3 ways to make your CV shine
The job market is more competitive than ever, and with anywhere from fifty to a hundred applicants applying for each job, you have to make a great first impression with your CV. If your CV blends in with the rest of the applicants, you might not make it to the interview stage.
Here’s a few fantastic tips to ensure your CV stands head and shoulders above your competition, and provides you with the very best opportunity to make your CV shine…
Use quality paper
Although a lot of CVs are uploaded through agencies and emailed online to the employers, it can often be a great idea to hand your CV in person to the hiring manager (if possible). It’s a much more personal way of showcasing your interest in a role, and helps to put a name to a face – for both parties. When large companies receive hundreds of applications on a daily basis, the hiring process can often become quite stale and monotonous. From the hiring manager’s perspective, someone who takes the time to visit the business and personally hand their CV to the employer is clearly keen to get noticed.
Handing a printed copy in person to the employer means that you have to approach your application very differently to the online process.
Using the right quality paper for your CV will make more of a difference than you realise. It’s easy to think that white A4 paper is all the same, however paper does come in different densities. To understand how paper thickness works, look out for a number followed by gsm (gramme per square inch).
But what density number is right for my CV?
A popular density for photocopy paper is around 80gsm, which won’t be suitable for your CV. Obviously a company may use a lot of paper for its photocopier, so quality isn’t necessarily important but rather the quantity and the price – this size will feel quite thin and light to the touch.
The correct density for your CV will be over 100gsm, as this will give it more weight and add a quality touch and feel to your CV. This type of quality weighted paper will make a great first impression the second it’s picked up. You don’t however want to go much higher than 100gsm as this is getting into birthday card territory!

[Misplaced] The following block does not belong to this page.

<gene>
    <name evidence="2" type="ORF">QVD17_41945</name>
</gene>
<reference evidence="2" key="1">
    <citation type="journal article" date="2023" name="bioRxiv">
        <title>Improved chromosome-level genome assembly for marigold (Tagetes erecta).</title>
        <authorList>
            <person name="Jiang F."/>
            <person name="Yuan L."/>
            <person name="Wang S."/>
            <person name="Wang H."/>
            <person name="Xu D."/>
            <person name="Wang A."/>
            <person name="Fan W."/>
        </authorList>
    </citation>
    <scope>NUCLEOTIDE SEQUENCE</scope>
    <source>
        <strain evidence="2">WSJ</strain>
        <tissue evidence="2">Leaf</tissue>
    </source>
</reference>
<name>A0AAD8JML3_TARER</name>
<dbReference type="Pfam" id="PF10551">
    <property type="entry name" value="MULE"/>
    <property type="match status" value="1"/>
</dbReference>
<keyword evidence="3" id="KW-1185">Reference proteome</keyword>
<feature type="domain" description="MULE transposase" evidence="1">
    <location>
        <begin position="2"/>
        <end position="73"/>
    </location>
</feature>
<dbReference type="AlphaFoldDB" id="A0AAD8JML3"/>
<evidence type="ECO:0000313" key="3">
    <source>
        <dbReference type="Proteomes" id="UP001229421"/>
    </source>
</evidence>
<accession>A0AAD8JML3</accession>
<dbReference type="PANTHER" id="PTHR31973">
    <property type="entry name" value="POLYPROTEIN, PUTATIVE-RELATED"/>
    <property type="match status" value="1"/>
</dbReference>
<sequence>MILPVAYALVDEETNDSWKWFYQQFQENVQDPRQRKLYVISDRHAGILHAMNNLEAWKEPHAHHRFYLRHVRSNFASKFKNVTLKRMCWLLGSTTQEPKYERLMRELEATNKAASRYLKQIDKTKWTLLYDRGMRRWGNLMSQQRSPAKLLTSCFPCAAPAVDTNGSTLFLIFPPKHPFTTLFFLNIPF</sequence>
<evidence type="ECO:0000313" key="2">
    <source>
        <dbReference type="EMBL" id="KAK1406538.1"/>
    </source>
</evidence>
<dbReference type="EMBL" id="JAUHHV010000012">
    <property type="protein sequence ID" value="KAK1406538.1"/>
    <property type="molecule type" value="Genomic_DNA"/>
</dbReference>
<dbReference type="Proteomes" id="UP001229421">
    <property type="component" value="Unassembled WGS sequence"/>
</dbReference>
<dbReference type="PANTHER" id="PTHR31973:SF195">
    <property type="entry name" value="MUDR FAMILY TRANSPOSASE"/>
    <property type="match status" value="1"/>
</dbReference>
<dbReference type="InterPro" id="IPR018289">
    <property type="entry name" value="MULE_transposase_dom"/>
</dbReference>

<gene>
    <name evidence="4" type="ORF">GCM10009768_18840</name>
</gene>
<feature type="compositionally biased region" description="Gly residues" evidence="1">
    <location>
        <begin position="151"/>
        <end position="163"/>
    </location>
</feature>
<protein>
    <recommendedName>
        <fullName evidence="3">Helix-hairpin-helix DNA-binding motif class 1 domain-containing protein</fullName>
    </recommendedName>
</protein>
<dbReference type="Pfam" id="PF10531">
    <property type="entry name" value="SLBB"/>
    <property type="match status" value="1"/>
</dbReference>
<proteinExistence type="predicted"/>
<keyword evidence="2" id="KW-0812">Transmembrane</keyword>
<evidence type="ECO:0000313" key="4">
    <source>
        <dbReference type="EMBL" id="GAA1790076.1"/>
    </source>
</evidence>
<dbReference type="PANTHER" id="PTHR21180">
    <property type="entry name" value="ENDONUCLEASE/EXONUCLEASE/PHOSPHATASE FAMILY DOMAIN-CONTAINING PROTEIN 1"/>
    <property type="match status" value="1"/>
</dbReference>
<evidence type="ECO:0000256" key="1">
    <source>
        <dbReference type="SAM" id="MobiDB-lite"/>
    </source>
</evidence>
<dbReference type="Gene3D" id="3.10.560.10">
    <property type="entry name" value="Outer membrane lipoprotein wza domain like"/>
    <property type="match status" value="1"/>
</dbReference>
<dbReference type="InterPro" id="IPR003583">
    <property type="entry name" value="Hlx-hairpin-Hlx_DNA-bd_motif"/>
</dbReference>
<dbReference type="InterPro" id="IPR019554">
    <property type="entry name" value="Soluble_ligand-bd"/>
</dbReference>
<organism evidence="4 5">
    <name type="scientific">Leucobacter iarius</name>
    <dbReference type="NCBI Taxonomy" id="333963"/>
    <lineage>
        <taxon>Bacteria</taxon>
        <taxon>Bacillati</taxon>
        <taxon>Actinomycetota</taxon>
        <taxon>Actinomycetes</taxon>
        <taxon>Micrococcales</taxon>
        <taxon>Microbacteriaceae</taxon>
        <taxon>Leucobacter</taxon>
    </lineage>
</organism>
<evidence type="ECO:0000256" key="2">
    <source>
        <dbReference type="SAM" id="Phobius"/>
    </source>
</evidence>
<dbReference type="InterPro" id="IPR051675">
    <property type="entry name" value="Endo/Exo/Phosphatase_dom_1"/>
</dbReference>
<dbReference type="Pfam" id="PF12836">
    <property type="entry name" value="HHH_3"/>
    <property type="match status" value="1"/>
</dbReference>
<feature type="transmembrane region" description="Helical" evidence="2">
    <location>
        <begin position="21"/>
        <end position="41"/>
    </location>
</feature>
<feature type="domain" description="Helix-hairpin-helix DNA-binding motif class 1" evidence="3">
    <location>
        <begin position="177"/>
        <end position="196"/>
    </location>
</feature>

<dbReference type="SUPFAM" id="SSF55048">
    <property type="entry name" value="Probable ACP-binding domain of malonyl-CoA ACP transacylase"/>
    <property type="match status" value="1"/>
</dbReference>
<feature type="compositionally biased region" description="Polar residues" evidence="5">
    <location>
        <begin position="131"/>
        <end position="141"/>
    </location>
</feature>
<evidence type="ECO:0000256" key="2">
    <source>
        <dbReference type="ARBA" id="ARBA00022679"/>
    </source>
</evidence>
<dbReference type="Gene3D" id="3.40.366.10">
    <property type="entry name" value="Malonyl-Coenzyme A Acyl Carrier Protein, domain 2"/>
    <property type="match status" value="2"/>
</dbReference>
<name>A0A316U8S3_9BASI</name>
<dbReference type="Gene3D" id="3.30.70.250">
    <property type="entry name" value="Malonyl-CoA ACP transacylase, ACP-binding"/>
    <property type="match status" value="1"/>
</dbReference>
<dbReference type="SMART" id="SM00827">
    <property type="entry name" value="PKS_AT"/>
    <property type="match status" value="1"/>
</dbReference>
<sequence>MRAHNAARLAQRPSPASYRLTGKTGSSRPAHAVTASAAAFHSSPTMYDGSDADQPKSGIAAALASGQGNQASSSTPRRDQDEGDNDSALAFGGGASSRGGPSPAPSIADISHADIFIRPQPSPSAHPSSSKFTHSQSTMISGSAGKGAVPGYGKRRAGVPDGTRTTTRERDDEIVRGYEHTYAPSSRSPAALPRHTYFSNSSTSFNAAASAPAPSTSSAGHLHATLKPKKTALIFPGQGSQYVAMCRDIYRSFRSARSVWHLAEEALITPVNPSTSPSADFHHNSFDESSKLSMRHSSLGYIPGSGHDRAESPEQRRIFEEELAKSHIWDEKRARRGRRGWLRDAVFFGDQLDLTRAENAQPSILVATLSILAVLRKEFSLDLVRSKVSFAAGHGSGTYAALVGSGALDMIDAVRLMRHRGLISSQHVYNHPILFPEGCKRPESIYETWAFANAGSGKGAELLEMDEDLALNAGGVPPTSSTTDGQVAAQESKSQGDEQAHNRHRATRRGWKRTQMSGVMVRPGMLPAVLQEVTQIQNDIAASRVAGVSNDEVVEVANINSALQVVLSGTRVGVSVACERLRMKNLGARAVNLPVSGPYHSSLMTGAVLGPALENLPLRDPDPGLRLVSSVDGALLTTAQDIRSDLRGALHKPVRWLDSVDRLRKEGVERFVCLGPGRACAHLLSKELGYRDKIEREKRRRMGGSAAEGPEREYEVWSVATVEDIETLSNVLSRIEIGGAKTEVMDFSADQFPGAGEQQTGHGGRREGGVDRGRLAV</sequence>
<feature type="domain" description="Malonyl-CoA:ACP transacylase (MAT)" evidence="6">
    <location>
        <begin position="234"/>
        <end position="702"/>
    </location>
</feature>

Finally, make sure you also use a good quality envelope ensuring that every step of the process from opening your letter, to handling the CV, and to finally reading it makes a great impression.
Use a good quality printer
Rather than bore you with the details of the types of printer models which are acceptable for your CV, our advice would be to just ensure the printer is clearly of good if not great quality. Read reviews and even consider asking your friends for a recommendation on a great quality printer. If you don’t have a printer at home then you may need to either ask a friend or visit a nearby library or post office that will print it for you.
It doesn’t matter if it’s a lazer or inkjet printer as the quality is comparable, just as long as it’s not very old and looking like it’s on its last legs. Have a good look at your print once it’s finished to see if there are any smudges and to ensure that the black text is crisp and clear. Remember, if the quality of your paper and the final printout fails to impress, it would likely hinder your chances of getting an interview when comparing an emailed version. Taking the time to visit the company and hand in your CV will have been a waste of time if you hand in a poor quality printed CV.
Tip – always print off a few more copies than you actually need and store them in a file or folder in case you spill coffee on your original. You should also take more than one copy with you when visiting the employer, in case one gets damaged on the way. Also, if you happen to lose your electronic copy, you don’t want to be in the position of having sent out all your originals without holding onto any spares.
Focus on your achievements rather than daily tasks
Your CV is essentially a way to showcase all of your talents and experience to a prospective employer, so they can see from your CV that you are the right person for the job. However, simply stating how good you are is not going to be enough and you have to prove that you are capable.
If you put down on your CV that you have fantastic communication skills and are able to work well as part of a team, how is the employer actually going to know that is true? Obviously an employer who has never met you can’t take this as gospel, so one of the best ways to help prove your worth is to provide achievements and results in the ‘work history’ section.
Simply listing all of your tasks and responsibilities is only going to show the employer your past experience, and it doesn’t show them how well you performed in those roles. For example, if you implemented a new process which greatly improved the customers experience, then state this. If you sold more units than any other sales rep for the first quarter of 2015, then use this fantastic information to show how well you performed in the role.
The only way you’re going to prove to an employer that you have a great track record is by supplying actual evidence on your CV. Don’t be afraid to get creative and look for ways in which you can do this.
Remember to keep this information short and to the point, as you don’t want to waffle on about how well you did in the role. Simple facts, figures, results and achievements will be more than enough as well as using brief descriptions of your performance. Using bullet points for this can often be a great way of presenting your achievements without getting into too much detail.